There’s some pretty pristine poverty going on out there as well.

  3. Ermm. Interesting letter, Ken. Love to have a yarn with you one day.
    In the meantime Councillor Jimmy who is taking a nice sum from the ratepayers purse to focus on the little issues in town might like to take a subsidised drive along Hayes Street, The Gap.
    Perhaps then he may be able to tell me why I pay rates the same as a leafy suburb in Adelaide and yet endure an over-grown track that passes for a footpath, dead wood and rubbish that is potentially a fire hazard and an unacceptable mess and eyesore at the Gap Road end.
    I don’t think there has been any real maintenance on Hayes Street in two years.
    So forget the big issues Jimmy, do your job.

  4. Thanks for your comments, Ken.
    The environment subsidises all of our human activities. We share this planet with an ever dwindling number of other species who have also called this planet home for millions of years.
    We have companies that access cheap capital (at the moment) to dig up our natural resources, owned by the Australian people.
    They pay a small amount of royalties.
    Until recently they have been exempt from the Water Act and many avoid paying taxes as they run up expenses and can avoid corporate tax lawyers that are not available to the rest of us.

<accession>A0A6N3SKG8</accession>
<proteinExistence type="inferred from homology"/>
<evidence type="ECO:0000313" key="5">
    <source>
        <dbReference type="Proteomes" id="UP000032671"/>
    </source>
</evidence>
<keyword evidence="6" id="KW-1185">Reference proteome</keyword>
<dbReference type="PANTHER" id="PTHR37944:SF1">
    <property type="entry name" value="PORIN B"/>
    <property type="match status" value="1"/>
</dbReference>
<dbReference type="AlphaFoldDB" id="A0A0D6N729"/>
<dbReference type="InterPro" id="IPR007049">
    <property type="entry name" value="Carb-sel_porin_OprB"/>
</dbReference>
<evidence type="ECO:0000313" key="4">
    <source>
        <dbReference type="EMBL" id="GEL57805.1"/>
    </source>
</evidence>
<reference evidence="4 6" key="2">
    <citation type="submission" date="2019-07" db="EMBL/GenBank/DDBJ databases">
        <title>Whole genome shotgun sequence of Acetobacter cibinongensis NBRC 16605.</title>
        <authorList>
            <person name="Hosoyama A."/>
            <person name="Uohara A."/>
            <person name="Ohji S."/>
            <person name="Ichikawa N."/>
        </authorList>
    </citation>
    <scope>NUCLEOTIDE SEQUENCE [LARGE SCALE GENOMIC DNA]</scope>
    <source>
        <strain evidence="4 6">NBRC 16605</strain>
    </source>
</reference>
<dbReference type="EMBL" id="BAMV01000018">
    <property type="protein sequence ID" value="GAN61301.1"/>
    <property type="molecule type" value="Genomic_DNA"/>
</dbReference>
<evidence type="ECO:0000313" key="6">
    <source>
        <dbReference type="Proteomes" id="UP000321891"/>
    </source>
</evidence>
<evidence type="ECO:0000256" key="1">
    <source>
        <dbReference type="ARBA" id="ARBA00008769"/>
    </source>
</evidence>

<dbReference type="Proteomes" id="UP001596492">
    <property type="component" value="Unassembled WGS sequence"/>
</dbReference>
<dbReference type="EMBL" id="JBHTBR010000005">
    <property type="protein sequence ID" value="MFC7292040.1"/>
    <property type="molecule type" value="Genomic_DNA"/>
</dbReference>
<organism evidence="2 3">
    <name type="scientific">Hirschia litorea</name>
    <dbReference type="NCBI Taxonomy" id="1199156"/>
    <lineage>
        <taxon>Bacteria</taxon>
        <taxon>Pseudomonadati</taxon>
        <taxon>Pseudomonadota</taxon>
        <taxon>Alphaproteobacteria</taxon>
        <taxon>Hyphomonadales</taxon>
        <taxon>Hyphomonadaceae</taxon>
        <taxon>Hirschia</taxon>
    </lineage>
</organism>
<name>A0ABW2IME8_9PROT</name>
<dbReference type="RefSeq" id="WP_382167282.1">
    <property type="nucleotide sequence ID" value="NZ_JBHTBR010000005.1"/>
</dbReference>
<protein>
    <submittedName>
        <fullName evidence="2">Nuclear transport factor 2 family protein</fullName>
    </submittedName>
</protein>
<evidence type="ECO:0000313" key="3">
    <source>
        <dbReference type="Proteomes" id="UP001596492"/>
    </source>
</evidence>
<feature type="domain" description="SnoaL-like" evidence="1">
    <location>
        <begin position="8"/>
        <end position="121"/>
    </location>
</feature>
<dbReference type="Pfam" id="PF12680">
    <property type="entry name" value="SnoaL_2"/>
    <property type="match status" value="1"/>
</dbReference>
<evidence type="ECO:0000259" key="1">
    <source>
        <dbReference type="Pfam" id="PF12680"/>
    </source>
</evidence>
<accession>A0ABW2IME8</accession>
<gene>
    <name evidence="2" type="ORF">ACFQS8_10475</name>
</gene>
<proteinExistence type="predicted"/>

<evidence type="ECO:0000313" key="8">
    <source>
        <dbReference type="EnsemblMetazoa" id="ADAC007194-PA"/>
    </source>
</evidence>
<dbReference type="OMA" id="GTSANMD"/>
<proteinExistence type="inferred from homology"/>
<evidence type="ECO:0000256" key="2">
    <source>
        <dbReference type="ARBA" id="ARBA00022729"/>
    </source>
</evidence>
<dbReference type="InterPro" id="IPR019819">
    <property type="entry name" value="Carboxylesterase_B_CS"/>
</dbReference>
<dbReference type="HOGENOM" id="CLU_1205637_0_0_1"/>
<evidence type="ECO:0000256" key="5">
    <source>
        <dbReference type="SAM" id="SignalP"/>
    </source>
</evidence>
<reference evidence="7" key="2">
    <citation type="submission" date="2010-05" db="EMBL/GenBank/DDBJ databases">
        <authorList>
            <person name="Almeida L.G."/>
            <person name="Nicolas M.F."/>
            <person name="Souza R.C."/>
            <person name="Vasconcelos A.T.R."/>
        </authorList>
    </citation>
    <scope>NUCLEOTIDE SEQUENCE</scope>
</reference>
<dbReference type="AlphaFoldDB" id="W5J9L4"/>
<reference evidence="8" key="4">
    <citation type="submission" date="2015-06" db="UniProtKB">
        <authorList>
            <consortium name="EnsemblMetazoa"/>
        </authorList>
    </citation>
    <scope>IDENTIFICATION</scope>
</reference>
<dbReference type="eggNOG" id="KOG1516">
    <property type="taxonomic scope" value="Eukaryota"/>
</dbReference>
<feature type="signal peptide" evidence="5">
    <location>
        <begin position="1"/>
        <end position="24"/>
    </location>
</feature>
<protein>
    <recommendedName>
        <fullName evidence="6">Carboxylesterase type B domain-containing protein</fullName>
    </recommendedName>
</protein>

They get fuel subsidies, they get free access to our roads, they donate to both sides of politics and fuel think tanks to drive sympathetic policy agendas. They avoid as much long term responsibility and rehabilitation as they can.
    The key point is that the NT Government is finally lifting the bar to protect the NT’s most important assets besides its people, which is nature – including groundwater, rivers, woodlands, wetlands and the animals and plants that inhabit them.
    The mining lobby and other industrialists are now attacking these laws because it might cost them some money to ensure they do not leave a litany of ecological disasters as has been the case previously, in the NT especially.
    All we want (like many Territorians) is for the laws to pass as they were proposed.
    They are robust and if supported will create certainty for industry as they will know how high and wide the hoops are and environmentalists won’t have to keep on repeating the fact that we currently have the weakest environmental laws in the country.
    It costs a lot to clean up pollution, especially as we enter a period of increased extremes of weather and the costs that will be born by society as infrastructure and insurance are affected.
    We just want what is right.
    And it is right for the NT Government not to weaken or change the laws at the behest of these industrial lobby groups.
    Arid Lands Environment Centre (ALEC) is a charity.
    We are funded by donations and some grants to support our vision of “healthy futures for lands and people”.